Barbara Walker Crossing opens to the public

Local

The party started at 8:30 Sunday morning!

PORTLAND, Ore. (KOIN) — A street party with all-you-can-eat pancakes will commemorate the grand opening of the Barbara Walker Crossing on Sunday morning.

The Barbara Walker Crossing is a brand new bridge over West Burnside that connects Forest Park and Washington Park through the Wildwood Trail — bridging the gap between safety and adventure.

The party began at 8:30 a.m. with a parade to the Crossing from Northwest 24th Place and Burnside. The event will have food, music and even a tribal blessing. The event will also have a performance by local dance troupe Bodyvox.

There will be free commemorative t-shirts to the first 300 who cross through the new bridge’s gates.

Construction on the Barbara Walker Crossing was completed by Oct. 13. It ensures a safe crossing of West Burnside Street for walkers, hikers and runners on the Wildwood Trail.

The trail is 30 miles long and connects pedestrians to destinations like the Hoyt Arboretum, Washington Park and the Pittock Mansion, making them more accessible.

The long-anticipated crossing cost $4 million and took 4 years to complete. The nonprofit Portland Parks Foundation spearheaded the project and the fundraising. More than 60% of the total cost was paid for by private donors with government entities, including the parks bureau, footing the rest of the bill.

Designed by Ed Carpenter, the Barbara Walker Crossing is a study in the marriage of art and practicality, with forms along the side of the bridge mirroring the shape of native sword ferns.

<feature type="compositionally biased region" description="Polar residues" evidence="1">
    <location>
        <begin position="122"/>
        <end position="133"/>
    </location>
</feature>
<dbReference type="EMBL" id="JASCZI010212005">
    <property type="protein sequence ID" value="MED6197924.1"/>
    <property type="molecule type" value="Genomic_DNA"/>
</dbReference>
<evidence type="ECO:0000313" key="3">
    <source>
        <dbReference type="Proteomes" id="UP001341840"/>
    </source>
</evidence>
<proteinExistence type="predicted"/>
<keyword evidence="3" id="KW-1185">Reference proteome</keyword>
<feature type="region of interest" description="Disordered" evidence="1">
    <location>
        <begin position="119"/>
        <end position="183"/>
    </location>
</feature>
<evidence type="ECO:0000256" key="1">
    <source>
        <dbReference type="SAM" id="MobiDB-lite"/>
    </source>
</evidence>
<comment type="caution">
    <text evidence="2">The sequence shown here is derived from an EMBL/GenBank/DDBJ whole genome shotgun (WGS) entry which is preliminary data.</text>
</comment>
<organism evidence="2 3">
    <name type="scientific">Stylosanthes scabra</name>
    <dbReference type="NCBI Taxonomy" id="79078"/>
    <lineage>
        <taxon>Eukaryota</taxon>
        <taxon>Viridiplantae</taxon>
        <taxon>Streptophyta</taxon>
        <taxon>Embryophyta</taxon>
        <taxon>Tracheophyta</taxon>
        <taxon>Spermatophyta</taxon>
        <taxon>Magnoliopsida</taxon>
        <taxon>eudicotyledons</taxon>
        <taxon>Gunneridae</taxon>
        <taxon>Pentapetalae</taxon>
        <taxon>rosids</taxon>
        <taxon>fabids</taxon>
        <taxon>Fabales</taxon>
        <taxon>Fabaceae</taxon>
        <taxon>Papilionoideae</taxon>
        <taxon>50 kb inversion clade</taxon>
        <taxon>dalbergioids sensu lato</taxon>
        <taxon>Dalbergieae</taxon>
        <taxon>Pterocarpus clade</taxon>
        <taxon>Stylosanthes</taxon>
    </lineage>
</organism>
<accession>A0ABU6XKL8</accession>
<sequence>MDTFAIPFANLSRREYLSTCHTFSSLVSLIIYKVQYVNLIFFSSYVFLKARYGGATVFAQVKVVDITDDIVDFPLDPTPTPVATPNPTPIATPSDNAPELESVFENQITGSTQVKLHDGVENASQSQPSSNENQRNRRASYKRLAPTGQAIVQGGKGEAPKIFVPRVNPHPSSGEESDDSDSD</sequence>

It’s an elegant piece of architecture to be sure — but safety was the main priority.

Before now, pedestrians had to dash across a curvy West Burnside (one of Portland’s busiest roads with an estimated 20,000 daily drivers) to continue on the forest path.

“It’s been an accident waiting to happen and we’re really lucky that nobody’s ever been killed here,” said Carpenter.

“It’s a gateway to the city,” said Randy Gragg with the Portland Parks Foundation. “It will be the first thing you see as you come into the city.”

The bridge is named for one of Portland’s leading green space activists. Barbara Walker successfully fought against a big development in her Southwest Portland neighborhood, then helped drive the creation of public spaces including Tom McCall Waterfront Park and the Springwater Corridor.

Walker died in 2014 at the age of 79.

“That vision for a connected park system was hers and this is a critical connection within that system,” said Gragg.

From today on, the Barbara Walker Crossing will offer safe passage for all who tread the shaded path through the country’s largest urban forest.

“To be able to live in a city — a thriving metropolis — at the same time that we have access to solitude and to nature uninterrupted like this is an incredible gift,” Carpenter said.

And now the tranquility that awaits along the Wildwood Trail is complete.

The event will go until 11:30 a.m. Find complete information here.

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